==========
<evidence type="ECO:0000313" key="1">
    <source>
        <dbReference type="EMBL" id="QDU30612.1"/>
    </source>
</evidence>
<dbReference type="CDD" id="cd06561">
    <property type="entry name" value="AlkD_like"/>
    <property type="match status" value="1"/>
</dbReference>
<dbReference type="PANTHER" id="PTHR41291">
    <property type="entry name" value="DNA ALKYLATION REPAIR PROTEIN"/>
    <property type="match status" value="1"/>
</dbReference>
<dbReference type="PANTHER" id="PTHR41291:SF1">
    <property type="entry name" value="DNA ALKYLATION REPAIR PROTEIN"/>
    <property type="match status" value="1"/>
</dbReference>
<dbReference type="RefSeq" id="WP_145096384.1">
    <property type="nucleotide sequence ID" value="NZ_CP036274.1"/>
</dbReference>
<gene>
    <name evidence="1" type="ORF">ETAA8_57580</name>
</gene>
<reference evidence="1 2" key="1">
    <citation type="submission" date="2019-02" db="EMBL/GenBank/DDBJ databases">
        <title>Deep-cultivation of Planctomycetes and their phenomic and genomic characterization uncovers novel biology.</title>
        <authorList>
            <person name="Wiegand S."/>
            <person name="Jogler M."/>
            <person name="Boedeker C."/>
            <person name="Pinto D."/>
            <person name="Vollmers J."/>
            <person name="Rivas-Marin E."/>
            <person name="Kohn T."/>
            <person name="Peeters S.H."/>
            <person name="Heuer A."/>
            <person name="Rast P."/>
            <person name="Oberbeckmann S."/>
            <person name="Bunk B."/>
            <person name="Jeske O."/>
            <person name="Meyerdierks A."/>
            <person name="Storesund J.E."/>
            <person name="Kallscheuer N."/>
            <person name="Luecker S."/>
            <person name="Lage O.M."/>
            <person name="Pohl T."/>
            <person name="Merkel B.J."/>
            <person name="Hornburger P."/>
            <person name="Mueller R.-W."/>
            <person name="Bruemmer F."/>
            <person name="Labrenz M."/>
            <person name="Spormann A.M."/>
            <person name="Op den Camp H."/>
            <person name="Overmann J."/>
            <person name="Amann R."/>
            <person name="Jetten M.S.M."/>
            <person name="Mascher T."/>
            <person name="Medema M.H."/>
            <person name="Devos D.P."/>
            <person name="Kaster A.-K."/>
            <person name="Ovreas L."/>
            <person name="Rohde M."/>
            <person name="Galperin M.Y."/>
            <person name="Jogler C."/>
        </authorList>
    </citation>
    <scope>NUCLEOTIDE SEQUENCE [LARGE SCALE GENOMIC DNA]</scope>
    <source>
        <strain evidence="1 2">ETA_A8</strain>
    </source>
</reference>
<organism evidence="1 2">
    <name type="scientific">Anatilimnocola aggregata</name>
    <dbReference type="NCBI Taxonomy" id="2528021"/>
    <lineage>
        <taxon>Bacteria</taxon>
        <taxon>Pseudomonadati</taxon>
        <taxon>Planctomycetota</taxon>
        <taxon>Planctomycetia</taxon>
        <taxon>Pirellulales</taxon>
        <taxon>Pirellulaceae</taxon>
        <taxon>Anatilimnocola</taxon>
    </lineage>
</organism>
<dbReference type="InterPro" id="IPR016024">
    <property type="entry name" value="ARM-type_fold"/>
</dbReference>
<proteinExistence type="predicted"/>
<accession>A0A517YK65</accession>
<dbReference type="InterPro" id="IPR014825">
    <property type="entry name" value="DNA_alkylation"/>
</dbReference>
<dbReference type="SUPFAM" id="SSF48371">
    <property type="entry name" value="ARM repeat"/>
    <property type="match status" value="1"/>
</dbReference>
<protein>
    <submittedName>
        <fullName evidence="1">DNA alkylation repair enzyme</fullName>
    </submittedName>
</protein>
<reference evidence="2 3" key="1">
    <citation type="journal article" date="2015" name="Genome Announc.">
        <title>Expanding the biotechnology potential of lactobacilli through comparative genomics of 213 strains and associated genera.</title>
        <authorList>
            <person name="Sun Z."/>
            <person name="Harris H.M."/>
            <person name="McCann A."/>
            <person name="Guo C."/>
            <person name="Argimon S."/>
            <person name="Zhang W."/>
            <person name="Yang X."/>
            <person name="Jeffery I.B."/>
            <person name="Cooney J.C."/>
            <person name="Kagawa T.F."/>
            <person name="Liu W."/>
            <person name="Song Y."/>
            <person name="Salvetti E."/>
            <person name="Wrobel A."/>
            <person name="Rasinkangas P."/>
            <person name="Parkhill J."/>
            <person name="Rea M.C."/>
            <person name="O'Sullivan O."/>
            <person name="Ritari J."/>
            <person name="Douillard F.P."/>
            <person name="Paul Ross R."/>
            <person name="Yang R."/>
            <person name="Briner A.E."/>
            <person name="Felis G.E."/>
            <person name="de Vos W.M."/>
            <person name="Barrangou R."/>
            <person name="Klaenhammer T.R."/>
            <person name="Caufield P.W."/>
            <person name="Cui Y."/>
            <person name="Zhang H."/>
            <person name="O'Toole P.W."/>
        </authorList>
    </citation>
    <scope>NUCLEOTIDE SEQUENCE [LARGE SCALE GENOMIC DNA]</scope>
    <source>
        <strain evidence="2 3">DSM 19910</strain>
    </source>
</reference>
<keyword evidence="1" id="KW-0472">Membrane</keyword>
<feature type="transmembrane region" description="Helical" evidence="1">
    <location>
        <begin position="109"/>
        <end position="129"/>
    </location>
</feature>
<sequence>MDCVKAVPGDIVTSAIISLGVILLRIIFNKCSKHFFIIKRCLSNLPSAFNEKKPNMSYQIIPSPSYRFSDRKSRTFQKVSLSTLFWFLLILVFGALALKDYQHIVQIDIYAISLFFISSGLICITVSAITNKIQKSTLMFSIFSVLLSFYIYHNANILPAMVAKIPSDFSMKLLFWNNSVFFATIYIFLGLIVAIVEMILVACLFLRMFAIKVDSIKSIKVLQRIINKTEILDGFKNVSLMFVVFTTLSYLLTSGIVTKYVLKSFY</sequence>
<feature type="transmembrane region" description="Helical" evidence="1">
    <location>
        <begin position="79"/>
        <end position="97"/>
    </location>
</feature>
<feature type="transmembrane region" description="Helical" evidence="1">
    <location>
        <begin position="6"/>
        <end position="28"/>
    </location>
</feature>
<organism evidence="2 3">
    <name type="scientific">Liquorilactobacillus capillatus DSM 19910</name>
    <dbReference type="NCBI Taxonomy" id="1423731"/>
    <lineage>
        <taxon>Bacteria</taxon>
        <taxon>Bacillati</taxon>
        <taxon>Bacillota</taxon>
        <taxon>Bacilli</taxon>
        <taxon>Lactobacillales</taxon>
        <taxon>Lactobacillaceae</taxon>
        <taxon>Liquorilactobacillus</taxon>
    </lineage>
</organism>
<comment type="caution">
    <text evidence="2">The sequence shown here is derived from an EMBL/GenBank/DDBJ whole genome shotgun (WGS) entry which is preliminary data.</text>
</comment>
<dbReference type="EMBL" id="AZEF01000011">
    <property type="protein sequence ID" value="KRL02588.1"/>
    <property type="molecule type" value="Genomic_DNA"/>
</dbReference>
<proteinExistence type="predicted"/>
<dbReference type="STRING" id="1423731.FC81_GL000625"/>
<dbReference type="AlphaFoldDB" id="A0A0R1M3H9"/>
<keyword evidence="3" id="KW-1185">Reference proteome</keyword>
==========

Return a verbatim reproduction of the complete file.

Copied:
<evidence type="ECO:0000313" key="1">
    <source>
        <dbReference type="EMBL" id="QDU30612.1"/>
    </source>
</evidence>
<dbReference type="CDD" id="cd06561">
    <property type="entry name" value="AlkD_like"/>
    <property type="match status" value="1"/>
</dbReference>
<dbReference type="PANTHER" id="PTHR41291">
    <property type="entry name" value="DNA ALKYLATION REPAIR PROTEIN"/>
    <property type="match status" value="1"/>
</dbReference>
<dbReference type="PANTHER" id="PTHR41291:SF1">
    <property type="entry name" value="DNA ALKYLATION REPAIR PROTEIN"/>
    <property type="match status" value="1"/>
</dbReference>
<dbReference type="RefSeq" id="WP_145096384.1">
    <property type="nucleotide sequence ID" value="NZ_CP036274.1"/>
</dbReference>
<gene>
    <name evidence="1" type="ORF">ETAA8_57580</name>
</gene>
<reference evidence="1 2" key="1">
    <citation type="submission" date="2019-02" db="EMBL/GenBank/DDBJ databases">
        <title>Deep-cultivation of Planctomycetes and their phenomic and genomic characterization uncovers novel biology.</title>
        <authorList>
            <person name="Wiegand S."/>
            <person name="Jogler M."/>
            <person name="Boedeker C."/>
            <person name="Pinto D."/>
            <person name="Vollmers J."/>
            <person name="Rivas-Marin E."/>
            <person name="Kohn T."/>
            <person name="Peeters S.H."/>
            <person name="Heuer A."/>
            <person name="Rast P."/>
            <person name="Oberbeckmann S."/>
            <person name="Bunk B."/>
            <person name="Jeske O."/>
            <person name="Meyerdierks A."/>
            <person name="Storesund J.E."/>
            <person name="Kallscheuer N."/>
            <person name="Luecker S."/>
            <person name="Lage O.M."/>
            <person name="Pohl T."/>
            <person name="Merkel B.J."/>
            <person name="Hornburger P."/>
            <person name="Mueller R.-W."/>
            <person name="Bruemmer F."/>
            <person name="Labrenz M."/>
            <person name="Spormann A.M."/>
            <person name="Op den Camp H."/>
            <person name="Overmann J."/>
            <person name="Amann R."/>
            <person name="Jetten M.S.M."/>
            <person name="Mascher T."/>
            <person name="Medema M.H."/>
            <person name="Devos D.P."/>
            <person name="Kaster A.-K."/>
            <person name="Ovreas L."/>
            <person name="Rohde M."/>
            <person name="Galperin M.Y."/>
            <person name="Jogler C."/>
        </authorList>
    </citation>
    <scope>NUCLEOTIDE SEQUENCE [LARGE SCALE GENOMIC DNA]</scope>
    <source>
        <strain evidence="1 2">ETA_A8</strain>
    </source>
</reference>
<organism evidence="1 2">
    <name type="scientific">Anatilimnocola aggregata</name>
    <dbReference type="NCBI Taxonomy" id="2528021"/>
    <lineage>
        <taxon>Bacteria</taxon>
        <taxon>Pseudomonadati</taxon>
        <taxon>Planctomycetota</taxon>
        <taxon>Planctomycetia</taxon>
        <taxon>Pirellulales</taxon>
        <taxon>Pirellulaceae</taxon>
        <taxon>Anatilimnocola</taxon>
    </lineage>
</organism>
<dbReference type="InterPro" id="IPR016024">
    <property type="entry name" value="ARM-type_fold"/>
</dbReference>
<proteinExistence type="predicted"/>
<accession>A0A517YK65</accession>
<dbReference type="InterPro" id="IPR014825">
    <property type="entry name" value="DNA_alkylation"/>
</dbReference>
<dbReference type="SUPFAM" id="SSF48371">
    <property type="entry name" value="ARM repeat"/>
    <property type="match status" value="1"/>
</dbReference>
<protein>
    <submittedName>
        <fullName evidence="1">DNA alkylation repair enzyme</fullName>
    </submittedName>
</protein>
<reference evidence="2 3" key="1">
    <citation type="journal article" date="2015" name="Genome Announc.">
        <title>Expanding the biotechnology potential of lactobacilli through comparative genomics of 213 strains and associated genera.</title>
        <authorList>
            <person name="Sun Z."/>
            <person name="Harris H.M."/>
            <person name="McCann A."/>
            <person name="Guo C."/>
            <person name="Argimon S."/>
            <person name="Zhang W."/>
            <person name="Yang X."/>
            <person name="Jeffery I.B."/>
            <person name="Cooney J.C."/>
            <person name="Kagawa T.F."/>
            <person name="Liu W."/>
            <person name="Song Y."/>
            <person name="Salvetti E."/>
            <person name="Wrobel A."/>
            <person name="Rasinkangas P."/>
            <person name="Parkhill J."/>
            <person name="Rea M.C."/>
            <person name="O'Sullivan O."/>
            <person name="Ritari J."/>
            <person name="Douillard F.P."/>
            <person name="Paul Ross R."/>
            <person name="Yang R."/>
            <person name="Briner A.E."/>
            <person name="Felis G.E."/>
            <person name="de Vos W.M."/>
            <person name="Barrangou R."/>
            <person name="Klaenhammer T.R."/>
            <person name="Caufield P.W."/>
            <person name="Cui Y."/>
            <person name="Zhang H."/>
            <person name="O'Toole P.W."/>
        </authorList>
    </citation>
    <scope>NUCLEOTIDE SEQUENCE [LARGE SCALE GENOMIC DNA]</scope>
    <source>
        <strain evidence="2 3">DSM 19910</strain>
    </source>
</reference>
<keyword evidence="1" id="KW-0472">Membrane</keyword>
<feature type="transmembrane region" description="Helical" evidence="1">
    <location>
        <begin position="109"/>
        <end position="129"/>
    </location>
</feature>
<sequence>MDCVKAVPGDIVTSAIISLGVILLRIIFNKCSKHFFIIKRCLSNLPSAFNEKKPNMSYQIIPSPSYRFSDRKSRTFQKVSLSTLFWFLLILVFGALALKDYQHIVQIDIYAISLFFISSGLICITVSAITNKIQKSTLMFSIFSVLLSFYIYHNANILPAMVAKIPSDFSMKLLFWNNSVFFATIYIFLGLIVAIVEMILVACLFLRMFAIKVDSIKSIKVLQRIINKTEILDGFKNVSLMFVVFTTLSYLLTSGIVTKYVLKSFY</sequence>
<feature type="transmembrane region" description="Helical" evidence="1">
    <location>
        <begin position="79"/>
        <end position="97"/>
    </location>
</feature>
<feature type="transmembrane region" description="Helical" evidence="1">
    <location>
        <begin position="6"/>
        <end position="28"/>
    </location>
</feature>
<organism evidence="2 3">
    <name type="scientific">Liquorilactobacillus capillatus DSM 19910</name>
    <dbReference type="NCBI Taxonomy" id="1423731"/>
    <lineage>
        <taxon>Bacteria</taxon>
        <taxon>Bacillati</taxon>
        <taxon>Bacillota</taxon>
        <taxon>Bacilli</taxon>
        <taxon>Lactobacillales</taxon>
        <taxon>Lactobacillaceae</taxon>
        <taxon>Liquorilactobacillus</taxon>
    </lineage>
</organism>
<comment type="caution">
    <text evidence="2">The sequence shown here is derived from an EMBL/GenBank/DDBJ whole genome shotgun (WGS) entry which is preliminary data.</text>
</comment>
<dbReference type="EMBL" id="AZEF01000011">
    <property type="protein sequence ID" value="KRL02588.1"/>
    <property type="molecule type" value="Genomic_DNA"/>
</dbReference>
<proteinExistence type="predicted"/>
<dbReference type="STRING" id="1423731.FC81_GL000625"/>
<dbReference type="AlphaFoldDB" id="A0A0R1M3H9"/>
<keyword evidence="3" id="KW-1185">Reference proteome</keyword>